Vancouver City Council has voted to terminate a bylaw that has allowed city residents to cut down mature and healthy trees located on their own property.
The change in policy is part of the long-term ‘Urban Forest Strategy’ to protect existing trees and plant trees more strategically and is a different take on the municipal government’s goal of making Vancouver the world’s greenest city.
“The Urban Forest Strategy will ensure a clear and balanced approach to protecting, expanding and maintaining our urban forest, and move us closer to our goal of becoming the greenest city by 2020,” said Vancouver Mayor Gregor Robertson. “This forward-looking approach brings together a diverse set of plans, bylaws and policies into a single, dedicated strategy that will help guide our sustainable growth and social well-being. It also brings our bylaws related to tree removal in line with the rest of Metro Vancouver.”
It will also protect Vancouver’s urban tree canopy, which has declined from 22 per cent to 18 per cent since 1995 – even though the City of Vancouver plants thousands of new trees every year. 96 per cent of the tree loss during this two decade period occurred on private property.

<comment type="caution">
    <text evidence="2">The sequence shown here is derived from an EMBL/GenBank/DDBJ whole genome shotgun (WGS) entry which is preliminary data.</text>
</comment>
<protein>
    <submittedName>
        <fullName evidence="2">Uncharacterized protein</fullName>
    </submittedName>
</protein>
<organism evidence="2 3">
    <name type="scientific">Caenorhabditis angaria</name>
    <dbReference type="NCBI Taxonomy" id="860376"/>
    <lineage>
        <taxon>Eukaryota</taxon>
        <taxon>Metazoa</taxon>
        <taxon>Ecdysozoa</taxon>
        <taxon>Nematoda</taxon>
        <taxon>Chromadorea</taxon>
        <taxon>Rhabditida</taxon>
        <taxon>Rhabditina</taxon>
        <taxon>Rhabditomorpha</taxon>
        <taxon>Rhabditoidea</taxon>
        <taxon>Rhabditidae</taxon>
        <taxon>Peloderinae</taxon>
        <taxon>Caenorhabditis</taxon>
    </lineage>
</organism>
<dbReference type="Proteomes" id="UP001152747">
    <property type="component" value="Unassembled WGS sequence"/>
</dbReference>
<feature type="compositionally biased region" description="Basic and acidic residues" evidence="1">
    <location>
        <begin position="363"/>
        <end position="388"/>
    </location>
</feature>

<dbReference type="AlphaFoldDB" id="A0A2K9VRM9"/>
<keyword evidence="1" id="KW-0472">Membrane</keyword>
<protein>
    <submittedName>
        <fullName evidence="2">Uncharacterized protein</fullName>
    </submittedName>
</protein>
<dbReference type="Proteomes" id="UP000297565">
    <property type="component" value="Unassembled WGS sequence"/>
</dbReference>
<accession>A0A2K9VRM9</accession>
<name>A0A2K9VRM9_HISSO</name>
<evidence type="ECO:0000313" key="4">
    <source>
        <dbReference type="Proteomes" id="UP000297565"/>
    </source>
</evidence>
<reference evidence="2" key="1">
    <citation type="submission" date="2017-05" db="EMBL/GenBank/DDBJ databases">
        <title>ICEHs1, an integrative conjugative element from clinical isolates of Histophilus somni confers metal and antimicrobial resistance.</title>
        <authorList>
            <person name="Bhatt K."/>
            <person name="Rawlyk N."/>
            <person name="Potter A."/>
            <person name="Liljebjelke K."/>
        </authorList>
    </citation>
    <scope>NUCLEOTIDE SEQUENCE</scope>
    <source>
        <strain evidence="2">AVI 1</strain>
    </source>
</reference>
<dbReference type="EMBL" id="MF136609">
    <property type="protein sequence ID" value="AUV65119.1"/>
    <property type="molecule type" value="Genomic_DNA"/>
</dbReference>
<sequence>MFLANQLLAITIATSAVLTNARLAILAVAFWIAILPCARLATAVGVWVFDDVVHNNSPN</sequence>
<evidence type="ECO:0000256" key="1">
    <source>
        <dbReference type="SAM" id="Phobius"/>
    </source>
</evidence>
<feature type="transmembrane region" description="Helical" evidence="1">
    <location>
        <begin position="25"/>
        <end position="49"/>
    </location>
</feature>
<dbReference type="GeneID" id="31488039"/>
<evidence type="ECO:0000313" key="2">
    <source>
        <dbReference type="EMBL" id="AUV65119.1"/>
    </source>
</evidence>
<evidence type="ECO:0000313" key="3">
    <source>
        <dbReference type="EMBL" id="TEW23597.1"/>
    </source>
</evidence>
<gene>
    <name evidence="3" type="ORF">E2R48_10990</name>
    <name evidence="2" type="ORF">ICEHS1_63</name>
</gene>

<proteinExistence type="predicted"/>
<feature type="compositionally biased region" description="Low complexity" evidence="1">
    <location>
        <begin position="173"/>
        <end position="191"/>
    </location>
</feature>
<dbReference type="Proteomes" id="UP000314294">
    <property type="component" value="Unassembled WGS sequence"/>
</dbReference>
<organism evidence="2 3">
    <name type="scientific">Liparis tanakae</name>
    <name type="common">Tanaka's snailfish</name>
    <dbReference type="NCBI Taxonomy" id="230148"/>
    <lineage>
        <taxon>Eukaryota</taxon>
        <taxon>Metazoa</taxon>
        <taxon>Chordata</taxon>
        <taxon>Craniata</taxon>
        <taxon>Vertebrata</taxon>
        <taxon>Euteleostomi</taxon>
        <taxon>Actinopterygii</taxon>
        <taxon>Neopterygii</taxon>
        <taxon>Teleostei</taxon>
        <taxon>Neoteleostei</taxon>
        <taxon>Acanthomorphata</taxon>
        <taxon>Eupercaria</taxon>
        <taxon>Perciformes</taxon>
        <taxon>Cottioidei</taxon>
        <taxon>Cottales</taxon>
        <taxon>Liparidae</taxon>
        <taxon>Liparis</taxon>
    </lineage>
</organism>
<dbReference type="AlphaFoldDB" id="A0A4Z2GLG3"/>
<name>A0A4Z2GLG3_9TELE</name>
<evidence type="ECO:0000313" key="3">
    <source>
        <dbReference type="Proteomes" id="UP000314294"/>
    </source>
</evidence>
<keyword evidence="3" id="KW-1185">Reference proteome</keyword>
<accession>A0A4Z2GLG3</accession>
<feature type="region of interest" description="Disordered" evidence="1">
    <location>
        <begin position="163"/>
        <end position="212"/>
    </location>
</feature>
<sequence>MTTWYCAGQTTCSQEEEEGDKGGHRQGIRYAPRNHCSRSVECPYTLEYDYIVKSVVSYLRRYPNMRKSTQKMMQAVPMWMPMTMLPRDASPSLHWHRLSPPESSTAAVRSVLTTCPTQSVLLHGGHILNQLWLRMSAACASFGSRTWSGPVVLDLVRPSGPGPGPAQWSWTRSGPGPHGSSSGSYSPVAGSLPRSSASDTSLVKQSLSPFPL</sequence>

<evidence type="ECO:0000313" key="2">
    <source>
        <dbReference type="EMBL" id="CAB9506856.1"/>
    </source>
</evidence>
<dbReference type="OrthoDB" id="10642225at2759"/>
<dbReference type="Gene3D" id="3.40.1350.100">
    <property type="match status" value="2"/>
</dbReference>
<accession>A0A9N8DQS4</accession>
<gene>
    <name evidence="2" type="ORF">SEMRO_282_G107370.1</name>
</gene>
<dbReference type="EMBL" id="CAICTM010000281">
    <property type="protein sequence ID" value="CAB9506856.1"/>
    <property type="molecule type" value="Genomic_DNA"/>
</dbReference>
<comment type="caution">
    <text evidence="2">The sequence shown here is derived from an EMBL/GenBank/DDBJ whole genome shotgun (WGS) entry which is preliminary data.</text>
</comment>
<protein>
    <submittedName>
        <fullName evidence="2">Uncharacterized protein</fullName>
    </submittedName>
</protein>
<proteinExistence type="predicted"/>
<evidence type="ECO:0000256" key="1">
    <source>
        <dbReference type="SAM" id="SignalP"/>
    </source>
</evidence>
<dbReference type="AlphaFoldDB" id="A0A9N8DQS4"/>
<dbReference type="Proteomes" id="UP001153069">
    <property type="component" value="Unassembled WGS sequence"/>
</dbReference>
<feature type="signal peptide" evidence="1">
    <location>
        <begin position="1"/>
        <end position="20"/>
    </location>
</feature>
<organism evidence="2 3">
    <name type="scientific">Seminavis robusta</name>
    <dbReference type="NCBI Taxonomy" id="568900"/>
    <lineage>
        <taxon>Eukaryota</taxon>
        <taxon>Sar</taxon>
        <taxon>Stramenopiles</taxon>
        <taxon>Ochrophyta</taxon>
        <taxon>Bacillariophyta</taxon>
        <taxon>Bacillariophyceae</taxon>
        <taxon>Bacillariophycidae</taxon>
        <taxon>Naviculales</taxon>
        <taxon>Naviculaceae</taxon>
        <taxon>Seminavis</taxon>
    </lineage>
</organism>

However, there are some exceptions to the ban. Property owners can now remove a tree only if the tree is: hazardous; dead, diseased or dying; within a new building footprint; or close to, or interfering with, drainage systems, sewage systems or utilities.
To supplement the repeal of the bylaw, the municipal government will also plant 150,000 additional trees on city property by 2020. This adds to Vancouver’s ‘urban forest’ of 140,000 street trees and 300,000 park trees.
Featured Image: Vancouver real estate via Shutterstock